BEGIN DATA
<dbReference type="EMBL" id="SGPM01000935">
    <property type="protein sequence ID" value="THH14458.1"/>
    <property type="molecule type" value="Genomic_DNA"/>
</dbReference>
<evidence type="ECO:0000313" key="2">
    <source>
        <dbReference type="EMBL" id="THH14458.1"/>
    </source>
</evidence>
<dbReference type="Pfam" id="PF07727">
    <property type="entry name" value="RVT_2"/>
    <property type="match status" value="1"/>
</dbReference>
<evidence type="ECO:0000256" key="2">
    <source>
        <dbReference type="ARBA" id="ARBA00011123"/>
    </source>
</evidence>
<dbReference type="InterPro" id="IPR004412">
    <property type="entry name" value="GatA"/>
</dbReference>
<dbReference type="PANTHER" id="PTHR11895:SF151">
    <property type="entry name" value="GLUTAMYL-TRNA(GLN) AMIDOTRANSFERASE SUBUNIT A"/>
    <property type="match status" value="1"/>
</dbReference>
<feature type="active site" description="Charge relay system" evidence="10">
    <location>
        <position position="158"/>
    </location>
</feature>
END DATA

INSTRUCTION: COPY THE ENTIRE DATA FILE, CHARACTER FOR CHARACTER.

<dbReference type="EMBL" id="SGPM01000935">
    <property type="protein sequence ID" value="THH14458.1"/>
    <property type="molecule type" value="Genomic_DNA"/>
</dbReference>
<evidence type="ECO:0000313" key="2">
    <source>
        <dbReference type="EMBL" id="THH14458.1"/>
    </source>
</evidence>
<dbReference type="Pfam" id="PF07727">
    <property type="entry name" value="RVT_2"/>
    <property type="match status" value="1"/>
</dbReference>
<evidence type="ECO:0000256" key="2">
    <source>
        <dbReference type="ARBA" id="ARBA00011123"/>
    </source>
</evidence>
<dbReference type="InterPro" id="IPR004412">
    <property type="entry name" value="GatA"/>
</dbReference>
<dbReference type="PANTHER" id="PTHR11895:SF151">
    <property type="entry name" value="GLUTAMYL-TRNA(GLN) AMIDOTRANSFERASE SUBUNIT A"/>
    <property type="match status" value="1"/>
</dbReference>
<feature type="active site" description="Charge relay system" evidence="10">
    <location>
        <position position="158"/>
    </location>
</feature>